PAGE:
One thread of thought that has surfaced in the discussions about this change is the subject of Fate. Fate keeps Echo Bazaar afloat. Users can buy Fate, which allows them to do some special things, “premium” things, which are not necessary to play the game. One of those things is to get extra actions. If I’m out of actions, or I can’t wait for my actions to trickle in, I can buy Fate and get actions. We all win.
(Yes, I bought Fate for actions when I was relatively new to the game and the honeymoon period was in full swing. I don’t know how much I’ve purchased, but it probably rivaled my World of Warcraft yearly subscription. And I bought for two accounts. *nods sagely*)
Edited to add: I’ve just done the math, and yes–I spent around 60% more on Echo Bazaar than on WoW on a monthly basis (i.e., total Fate purchase divided by number of months I’ve been playing Echo Bazaar).
One line of thought in this Fate thread is that with a hard cap, people will buy more Fate because they can’t get any more for the day. That seems like a sound conclusion. But as I’ve gone through a day of playing with the new mechanics, I feel–and some others feel the same–that it’s giving me the opposite effect. There is no reason to buy Fate while I have my 70 actions. But after that seventy actions, if I’m not even on the site, how will I be compelled to buy Fate to get to that very tempting storylet/card?
I have a feeling that the sort of people who will be “reliable” Fate-buyers would be the same people who would spend on a monthly subscription to play a game (*cough*). But if I’m a gamer who sits down on a specific time each day to play games, and then get up afterwards and forget about it–I’d be less likely to need to buy Fate. I would be more likely to buy the “second candle” feature that was rolled out in the same time, so I suppose only time will tell if purchases of the second candle will be enough. Having no knowledge of how things are, I have no idea how “popular” Fate-buying for actions is. Maybe it just wasn’t enough, and the second candle just might do the trick.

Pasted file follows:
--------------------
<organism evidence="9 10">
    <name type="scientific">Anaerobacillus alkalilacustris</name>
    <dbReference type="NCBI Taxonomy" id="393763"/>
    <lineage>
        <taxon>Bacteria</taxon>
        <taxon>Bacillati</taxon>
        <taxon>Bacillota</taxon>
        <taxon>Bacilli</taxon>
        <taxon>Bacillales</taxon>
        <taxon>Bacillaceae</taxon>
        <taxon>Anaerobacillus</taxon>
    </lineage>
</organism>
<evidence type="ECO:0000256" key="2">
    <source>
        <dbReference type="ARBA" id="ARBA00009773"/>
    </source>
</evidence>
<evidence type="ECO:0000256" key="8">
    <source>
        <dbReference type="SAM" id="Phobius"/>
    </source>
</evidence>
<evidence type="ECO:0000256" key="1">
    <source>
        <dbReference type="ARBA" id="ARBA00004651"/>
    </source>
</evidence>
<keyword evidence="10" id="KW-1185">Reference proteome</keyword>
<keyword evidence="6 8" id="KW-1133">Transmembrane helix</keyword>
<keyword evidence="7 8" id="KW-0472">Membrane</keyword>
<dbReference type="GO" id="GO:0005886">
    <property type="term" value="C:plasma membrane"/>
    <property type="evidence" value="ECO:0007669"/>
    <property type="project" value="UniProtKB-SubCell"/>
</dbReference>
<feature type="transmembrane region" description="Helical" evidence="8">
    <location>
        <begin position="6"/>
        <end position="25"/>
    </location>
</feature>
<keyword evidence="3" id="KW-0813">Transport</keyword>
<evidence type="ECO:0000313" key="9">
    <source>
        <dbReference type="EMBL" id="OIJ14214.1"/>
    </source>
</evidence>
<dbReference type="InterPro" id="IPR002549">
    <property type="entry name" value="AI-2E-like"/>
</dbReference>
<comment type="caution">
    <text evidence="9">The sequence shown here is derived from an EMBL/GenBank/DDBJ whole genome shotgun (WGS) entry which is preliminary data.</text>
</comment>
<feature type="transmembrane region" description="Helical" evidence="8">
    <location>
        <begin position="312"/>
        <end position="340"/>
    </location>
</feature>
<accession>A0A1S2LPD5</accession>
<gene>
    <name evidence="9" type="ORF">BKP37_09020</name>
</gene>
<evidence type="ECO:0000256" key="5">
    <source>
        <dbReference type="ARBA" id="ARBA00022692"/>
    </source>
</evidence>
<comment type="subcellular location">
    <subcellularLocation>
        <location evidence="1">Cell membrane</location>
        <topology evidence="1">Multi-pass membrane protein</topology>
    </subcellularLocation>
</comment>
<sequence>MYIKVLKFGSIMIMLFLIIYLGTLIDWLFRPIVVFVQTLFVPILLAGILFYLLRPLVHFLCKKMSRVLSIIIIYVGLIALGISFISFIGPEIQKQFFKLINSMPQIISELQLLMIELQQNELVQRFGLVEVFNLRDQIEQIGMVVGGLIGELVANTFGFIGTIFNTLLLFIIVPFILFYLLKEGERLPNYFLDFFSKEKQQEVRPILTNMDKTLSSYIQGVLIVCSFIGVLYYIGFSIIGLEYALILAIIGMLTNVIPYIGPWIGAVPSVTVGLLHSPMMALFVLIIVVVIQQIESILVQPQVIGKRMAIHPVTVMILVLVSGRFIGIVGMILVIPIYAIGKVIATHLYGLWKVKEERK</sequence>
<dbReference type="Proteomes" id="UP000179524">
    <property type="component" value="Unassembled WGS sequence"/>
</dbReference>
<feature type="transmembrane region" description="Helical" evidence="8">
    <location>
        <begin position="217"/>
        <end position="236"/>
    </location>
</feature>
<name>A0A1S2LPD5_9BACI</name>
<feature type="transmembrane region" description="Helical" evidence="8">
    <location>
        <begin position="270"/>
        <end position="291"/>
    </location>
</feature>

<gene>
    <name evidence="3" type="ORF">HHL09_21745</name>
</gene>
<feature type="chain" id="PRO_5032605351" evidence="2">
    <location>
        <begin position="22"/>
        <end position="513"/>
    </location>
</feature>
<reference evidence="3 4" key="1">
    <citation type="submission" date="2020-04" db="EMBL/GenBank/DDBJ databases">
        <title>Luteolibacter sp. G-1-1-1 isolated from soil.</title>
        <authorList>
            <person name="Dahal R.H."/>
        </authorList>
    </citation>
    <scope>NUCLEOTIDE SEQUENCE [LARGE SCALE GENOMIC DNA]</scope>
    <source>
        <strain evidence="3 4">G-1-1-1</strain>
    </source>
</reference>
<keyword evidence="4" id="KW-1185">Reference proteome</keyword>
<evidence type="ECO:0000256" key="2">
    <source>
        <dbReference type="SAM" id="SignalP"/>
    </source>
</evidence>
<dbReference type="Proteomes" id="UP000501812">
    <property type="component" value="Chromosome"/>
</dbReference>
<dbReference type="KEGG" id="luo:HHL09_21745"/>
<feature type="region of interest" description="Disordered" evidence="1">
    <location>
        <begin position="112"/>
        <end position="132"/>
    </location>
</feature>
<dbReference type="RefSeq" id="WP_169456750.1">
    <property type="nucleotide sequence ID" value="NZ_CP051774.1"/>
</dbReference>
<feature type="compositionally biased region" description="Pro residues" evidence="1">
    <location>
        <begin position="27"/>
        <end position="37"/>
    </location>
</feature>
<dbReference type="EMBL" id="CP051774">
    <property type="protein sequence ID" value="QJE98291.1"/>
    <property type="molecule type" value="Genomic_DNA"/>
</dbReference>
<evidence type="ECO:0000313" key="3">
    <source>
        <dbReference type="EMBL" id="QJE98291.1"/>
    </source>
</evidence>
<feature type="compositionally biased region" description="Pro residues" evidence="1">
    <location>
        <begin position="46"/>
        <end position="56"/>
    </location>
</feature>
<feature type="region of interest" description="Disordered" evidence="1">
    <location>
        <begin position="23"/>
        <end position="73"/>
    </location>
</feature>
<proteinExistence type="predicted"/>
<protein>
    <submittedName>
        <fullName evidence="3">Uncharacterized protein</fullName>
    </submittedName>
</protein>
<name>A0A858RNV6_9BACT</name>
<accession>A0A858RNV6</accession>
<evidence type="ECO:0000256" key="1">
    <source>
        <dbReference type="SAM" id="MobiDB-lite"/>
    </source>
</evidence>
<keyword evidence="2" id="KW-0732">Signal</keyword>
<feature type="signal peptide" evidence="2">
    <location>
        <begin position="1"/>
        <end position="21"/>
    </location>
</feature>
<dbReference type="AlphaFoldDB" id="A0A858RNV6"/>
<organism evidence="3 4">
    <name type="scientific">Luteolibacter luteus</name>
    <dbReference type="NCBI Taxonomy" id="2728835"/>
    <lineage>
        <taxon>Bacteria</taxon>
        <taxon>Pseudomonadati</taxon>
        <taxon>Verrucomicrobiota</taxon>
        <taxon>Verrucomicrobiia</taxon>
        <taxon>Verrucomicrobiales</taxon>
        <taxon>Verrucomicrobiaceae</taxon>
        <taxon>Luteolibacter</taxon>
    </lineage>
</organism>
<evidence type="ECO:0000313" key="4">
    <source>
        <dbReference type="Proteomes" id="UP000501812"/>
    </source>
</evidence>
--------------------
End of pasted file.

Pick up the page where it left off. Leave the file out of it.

The game has changed
Time will tell if the good things outweigh the bad. I can only comment on how it’s affected my gameplay and my view on how it may affect Echo Bazaar from a web professional’s point of view. Not all games need to have hardcore users that will stay on it almost 24/7; not all games need to take over the world.
What do you think?